Erin Gaines, ‘13, graduated last May and is currently a law clerk to Judge Gregg Costa of the U.S. District Court for the Southern District of Texas. In law school, she participated in the Transnational Worker Rights Clinic, the Community Development Clinic, and the Environmental Clinic, and was an associate editor of the Texas Law Review, a Teaching Quizmaster, and president of the Public Interest Law Association, as well as an active participant in the Justice Center’s student advisory board. After her 1L year, she interned with the Farmers’ Legal Action Group in Saint Paul, Minnesota helping to provide legal services to minority and family farmers. The summer after her 2L year she worked on environmental justice and employment discrimination cases with California Rural Legal Assistance in Salinas, California. The summer after graduating, she worked at Texas RioGrande Legal Aid in Austin on environmental justice and fair housing cases. She is applying for postgraduate public interest fellowships to continue this work following her clerkship.

"Through the Equal Justice Scholarship, I was immediately welcomed by students, faculty, and staff dedicated to public interest law at UT. That community played an indispensable role my entire time in law school - inspiring, mentoring, and supporting me. In addition, the Equal Justice Scholarship offered me a rare opportunity to explore my passions and creatively envision my public service career unencumbered by a large debt."

- Erin Gaines, '13

Jordan Pollock

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Equal Justice Scholar Class of 2012
Jordan Pollock

Jordan Pollock, ‘12, is working at Public Counsel in Los Angeles to provide legal representation for detained immigrants who are victims of crimes, human trafficking, and spousal abuse, with funding from a prestigious two-year Equal Justice Works fellowship. In her first year at the Law School, she interned with American Gateways, working on U visas for immigrant victims of violent crimes and participated in the winter break pro bono trip to the Texas Rio Grande Valley, where she worked with the South Texas Pro Bono Asylum Representation Project.  After her 1L year, she worked on immigrants’ rights litigation for the American Civil Liberties Union in Los Angeles.  During her 2L year she volunteered at the Equal Justice Center and was an advanced student in the Immigration Clinic. The summer following her 2L year she worked at the Northwest Immigrant Rights Project in Seattle. She was co-president of the Public Interest Law Association and was active in the Justice Center’s student advisory board.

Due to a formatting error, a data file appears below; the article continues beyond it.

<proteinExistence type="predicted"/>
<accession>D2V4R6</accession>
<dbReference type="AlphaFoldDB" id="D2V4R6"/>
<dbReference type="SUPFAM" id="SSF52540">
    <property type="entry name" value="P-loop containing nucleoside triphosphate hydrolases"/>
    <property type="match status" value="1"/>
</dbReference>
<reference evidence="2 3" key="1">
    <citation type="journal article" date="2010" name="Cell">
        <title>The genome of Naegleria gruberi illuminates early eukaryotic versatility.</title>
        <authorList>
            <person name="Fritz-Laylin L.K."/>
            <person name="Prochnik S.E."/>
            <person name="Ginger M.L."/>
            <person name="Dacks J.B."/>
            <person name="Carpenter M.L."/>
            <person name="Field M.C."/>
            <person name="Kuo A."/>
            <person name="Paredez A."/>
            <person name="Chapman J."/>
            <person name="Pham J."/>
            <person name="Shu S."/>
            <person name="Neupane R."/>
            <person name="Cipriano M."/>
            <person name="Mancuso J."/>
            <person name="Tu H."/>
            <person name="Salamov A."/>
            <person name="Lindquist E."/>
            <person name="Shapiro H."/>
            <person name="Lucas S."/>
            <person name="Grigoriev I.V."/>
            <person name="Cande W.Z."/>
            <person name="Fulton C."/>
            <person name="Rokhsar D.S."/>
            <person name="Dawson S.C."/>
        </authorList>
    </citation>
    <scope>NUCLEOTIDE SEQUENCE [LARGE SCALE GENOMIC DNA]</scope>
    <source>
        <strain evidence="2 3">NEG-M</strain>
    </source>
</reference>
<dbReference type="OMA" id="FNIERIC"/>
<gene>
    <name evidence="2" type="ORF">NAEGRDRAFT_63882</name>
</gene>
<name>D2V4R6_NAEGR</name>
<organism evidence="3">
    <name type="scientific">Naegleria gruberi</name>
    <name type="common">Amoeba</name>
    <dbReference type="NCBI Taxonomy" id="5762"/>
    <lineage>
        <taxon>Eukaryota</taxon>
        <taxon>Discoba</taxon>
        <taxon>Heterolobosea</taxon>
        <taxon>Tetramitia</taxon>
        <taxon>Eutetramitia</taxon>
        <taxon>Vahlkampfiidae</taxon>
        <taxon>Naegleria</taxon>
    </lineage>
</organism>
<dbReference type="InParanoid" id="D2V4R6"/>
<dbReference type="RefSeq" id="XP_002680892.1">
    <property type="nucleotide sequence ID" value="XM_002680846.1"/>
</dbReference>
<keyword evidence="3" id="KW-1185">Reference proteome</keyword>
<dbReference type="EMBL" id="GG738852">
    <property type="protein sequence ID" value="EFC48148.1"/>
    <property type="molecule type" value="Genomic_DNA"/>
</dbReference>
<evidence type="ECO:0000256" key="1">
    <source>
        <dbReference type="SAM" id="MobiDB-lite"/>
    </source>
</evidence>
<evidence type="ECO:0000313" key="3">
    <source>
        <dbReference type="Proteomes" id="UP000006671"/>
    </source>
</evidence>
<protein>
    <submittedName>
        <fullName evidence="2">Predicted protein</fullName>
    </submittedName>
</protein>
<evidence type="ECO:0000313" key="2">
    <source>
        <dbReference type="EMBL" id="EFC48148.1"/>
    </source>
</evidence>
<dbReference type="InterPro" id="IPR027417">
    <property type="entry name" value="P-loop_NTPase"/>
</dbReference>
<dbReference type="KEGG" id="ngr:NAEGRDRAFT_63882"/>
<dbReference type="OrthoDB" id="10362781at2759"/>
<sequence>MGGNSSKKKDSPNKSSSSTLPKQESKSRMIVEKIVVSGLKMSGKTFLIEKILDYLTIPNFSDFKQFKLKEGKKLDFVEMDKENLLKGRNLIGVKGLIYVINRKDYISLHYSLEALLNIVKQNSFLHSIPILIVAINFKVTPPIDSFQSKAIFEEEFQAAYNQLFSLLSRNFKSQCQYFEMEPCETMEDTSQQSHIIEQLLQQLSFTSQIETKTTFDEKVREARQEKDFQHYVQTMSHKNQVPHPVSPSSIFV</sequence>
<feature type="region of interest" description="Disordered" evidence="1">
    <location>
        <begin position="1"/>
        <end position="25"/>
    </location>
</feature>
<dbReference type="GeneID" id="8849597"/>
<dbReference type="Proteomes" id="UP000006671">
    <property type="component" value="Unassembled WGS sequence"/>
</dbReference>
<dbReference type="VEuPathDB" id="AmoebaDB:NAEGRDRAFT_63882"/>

"The Equal Justice Scholarship fundamentally shaped my law school experience.  It gave me a significant role in the constantly growing public interest community at UT and provided opportunities for me to meet advocates from across the country.  And it has let me move into a career in public service without the burden of substantial financial debt.  Moreover, the mentorship and guidance I received as an Equal Justice Scholar enriched my education immeasurably."

- Jordan Pollock, '12

 

Lawson Konvalinka

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Equal Justice Scholar Class of 2011
Lawson Konvalinka

Lawson Konvalinka, ‘11, clerked for U.S. District Judge Andrew S. Hanen in Brownsville, Texas, and is currently a staff attorney with Montana Legal Services.  After his 1L year, with the support of a UT Law-funded fellowship, he worked for the Orleans Public Defenders. After his 2L year he worked with The Bronx Defenders, a premiere indigent defense organization.  At the Law School, he was co-president of the Public Interest Law Association, a member of the Texas Law Review, and participated in the Immigration Clinic, Capital Punishment Clinic, and Housing Clinic.  As a member of the Justice Center’s student advisory board, he helped lead the Law School’s January 2009 pro bono trip to Gulfport-Biloxi, Mississippi and January 2010 trip the Texas Rio Grande Valley. 

"The Equal Justice Scholarship proved to be an invaluable benefit to my legal education. It allowed me to commit fully to a career in public interest law without the strain and worry that tend to accompany a large debt. In truth, however, I consider the economic benefits ancillary to the scholarship’s effect of instantly incorporating me into the public interest community of UT Law. Through my involvement with the William Wayne Justice Center I made connections that enhanced the enjoyment of my legal education and aided my career search. The university is becoming a leader in public interest law and this scholarship speaks volumes of its commitment to continue on that path."